For instance, if I determined that my life's goal was to become a successful author, in order for this goal to be realized it would have to resonate with my dharma (my fullest potential) and in order to achieve this most efficiently I'd have to remain as much as possible in my ground-state (a state of being clear of splits, illusions, and distractions). In a recent interview, Bhaskar compares this kind of "enlightenment" to Hinduism (or Vedanta):
Vedanta and other traditions have placed great emphasis on practices such as meditation, and even given the impression that the route to enlightenment is to be achieved through meditation, and that everything else you need, all the other virtues, will flow automatically, so to speak, from good meditation. This gives a very misleading picture... As you move into your dharma, everything will become for you more effortless, more spontaneous, you’ll have more energy, tend to get more things right, etc. But you’ll still be living in the world of duality... [We] can achieve transcendental identification with our [ground-state] in meditation, inaction, in removal from active life, but the definition of an enlightened being is someone who is in a non-dual state in the relative phase of existence, that is in ordinary life.In other words, where in most Eastern religions enlightenment is acheived via withdrawal from society, according to Bhaskar, you approach your dharma when you are in society.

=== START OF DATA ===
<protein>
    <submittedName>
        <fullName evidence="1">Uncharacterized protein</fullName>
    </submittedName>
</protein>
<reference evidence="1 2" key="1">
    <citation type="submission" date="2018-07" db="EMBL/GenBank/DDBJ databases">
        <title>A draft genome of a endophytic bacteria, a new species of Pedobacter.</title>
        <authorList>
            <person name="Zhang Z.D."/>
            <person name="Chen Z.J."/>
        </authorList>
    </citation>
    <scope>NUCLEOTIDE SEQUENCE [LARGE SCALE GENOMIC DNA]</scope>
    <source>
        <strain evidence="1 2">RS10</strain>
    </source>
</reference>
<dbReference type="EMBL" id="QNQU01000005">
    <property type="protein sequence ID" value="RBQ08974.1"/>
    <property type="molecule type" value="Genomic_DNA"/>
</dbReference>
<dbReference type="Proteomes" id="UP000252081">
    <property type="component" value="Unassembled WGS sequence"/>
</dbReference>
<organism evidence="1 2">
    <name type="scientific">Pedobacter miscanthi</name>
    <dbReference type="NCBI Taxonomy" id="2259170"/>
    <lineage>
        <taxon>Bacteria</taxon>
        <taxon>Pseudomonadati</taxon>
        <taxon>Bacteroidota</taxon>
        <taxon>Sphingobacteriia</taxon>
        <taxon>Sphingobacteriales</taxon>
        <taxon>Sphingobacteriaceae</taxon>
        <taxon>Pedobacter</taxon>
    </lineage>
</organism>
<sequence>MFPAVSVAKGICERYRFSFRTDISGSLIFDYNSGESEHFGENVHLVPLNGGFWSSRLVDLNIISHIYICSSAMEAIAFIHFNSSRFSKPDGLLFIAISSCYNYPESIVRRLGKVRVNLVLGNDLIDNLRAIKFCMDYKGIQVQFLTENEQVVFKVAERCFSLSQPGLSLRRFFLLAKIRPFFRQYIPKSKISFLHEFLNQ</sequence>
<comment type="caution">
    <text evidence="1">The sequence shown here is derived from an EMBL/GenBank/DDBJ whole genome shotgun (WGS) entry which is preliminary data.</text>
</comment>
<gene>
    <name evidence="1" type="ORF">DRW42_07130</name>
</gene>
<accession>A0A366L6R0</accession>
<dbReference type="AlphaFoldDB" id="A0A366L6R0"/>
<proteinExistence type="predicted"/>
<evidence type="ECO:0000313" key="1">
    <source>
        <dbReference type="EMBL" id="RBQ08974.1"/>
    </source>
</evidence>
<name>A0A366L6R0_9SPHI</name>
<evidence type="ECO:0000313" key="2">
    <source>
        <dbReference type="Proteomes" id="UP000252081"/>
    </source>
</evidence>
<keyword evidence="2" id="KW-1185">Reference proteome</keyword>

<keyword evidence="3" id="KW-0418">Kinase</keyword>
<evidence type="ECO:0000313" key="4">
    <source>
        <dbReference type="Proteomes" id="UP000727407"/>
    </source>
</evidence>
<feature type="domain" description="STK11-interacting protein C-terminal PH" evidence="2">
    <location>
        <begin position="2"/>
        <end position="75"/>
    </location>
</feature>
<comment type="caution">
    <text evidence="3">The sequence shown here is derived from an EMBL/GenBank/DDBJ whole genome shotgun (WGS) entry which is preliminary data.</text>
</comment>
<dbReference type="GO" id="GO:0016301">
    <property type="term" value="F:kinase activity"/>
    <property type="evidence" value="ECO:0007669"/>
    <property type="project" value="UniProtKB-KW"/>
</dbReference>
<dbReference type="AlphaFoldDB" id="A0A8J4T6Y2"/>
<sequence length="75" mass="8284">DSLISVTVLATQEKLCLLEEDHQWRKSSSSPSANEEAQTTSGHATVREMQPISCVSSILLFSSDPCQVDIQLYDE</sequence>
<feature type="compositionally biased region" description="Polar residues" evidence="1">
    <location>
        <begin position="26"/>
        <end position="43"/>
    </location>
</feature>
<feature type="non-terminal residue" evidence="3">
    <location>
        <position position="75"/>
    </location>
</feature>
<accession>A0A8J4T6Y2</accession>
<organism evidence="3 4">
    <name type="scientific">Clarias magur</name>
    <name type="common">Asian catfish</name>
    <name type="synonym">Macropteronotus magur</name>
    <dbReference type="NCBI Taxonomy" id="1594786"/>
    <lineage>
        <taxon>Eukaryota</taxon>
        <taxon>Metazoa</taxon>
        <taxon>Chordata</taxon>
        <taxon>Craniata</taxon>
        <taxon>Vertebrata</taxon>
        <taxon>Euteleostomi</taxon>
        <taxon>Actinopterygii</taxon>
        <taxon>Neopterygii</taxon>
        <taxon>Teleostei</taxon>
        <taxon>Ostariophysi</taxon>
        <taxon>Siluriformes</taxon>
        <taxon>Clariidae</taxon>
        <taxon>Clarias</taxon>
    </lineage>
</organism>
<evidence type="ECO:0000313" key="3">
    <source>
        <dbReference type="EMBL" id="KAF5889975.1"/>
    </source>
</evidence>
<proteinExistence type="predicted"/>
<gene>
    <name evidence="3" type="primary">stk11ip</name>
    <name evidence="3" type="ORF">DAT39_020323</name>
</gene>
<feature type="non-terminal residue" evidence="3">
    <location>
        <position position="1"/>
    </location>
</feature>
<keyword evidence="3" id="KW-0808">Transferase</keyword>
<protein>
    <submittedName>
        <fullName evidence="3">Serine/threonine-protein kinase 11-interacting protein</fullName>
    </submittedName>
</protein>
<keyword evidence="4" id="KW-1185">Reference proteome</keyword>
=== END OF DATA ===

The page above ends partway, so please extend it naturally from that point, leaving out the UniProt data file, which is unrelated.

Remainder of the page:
This resonates with the idea of the incarnation in Christian theology--that Christ became God manifested among us. Monasticism, whether Western or Eastern, does not jive well with Bhaskar's conception of transcendence.
One more interesting thing to note about one's dharma is that it is fully realized only when every other human being on the planet is able to attain it as well. This is because we are interconnected (a part of me will always be only as good as the rest of the world). The desire to achieve dharma coupled with the frustration of never being able to fully realize one's potential is perhaps a good explanation for the mechanics behind the philosophical phenomenon of Desire.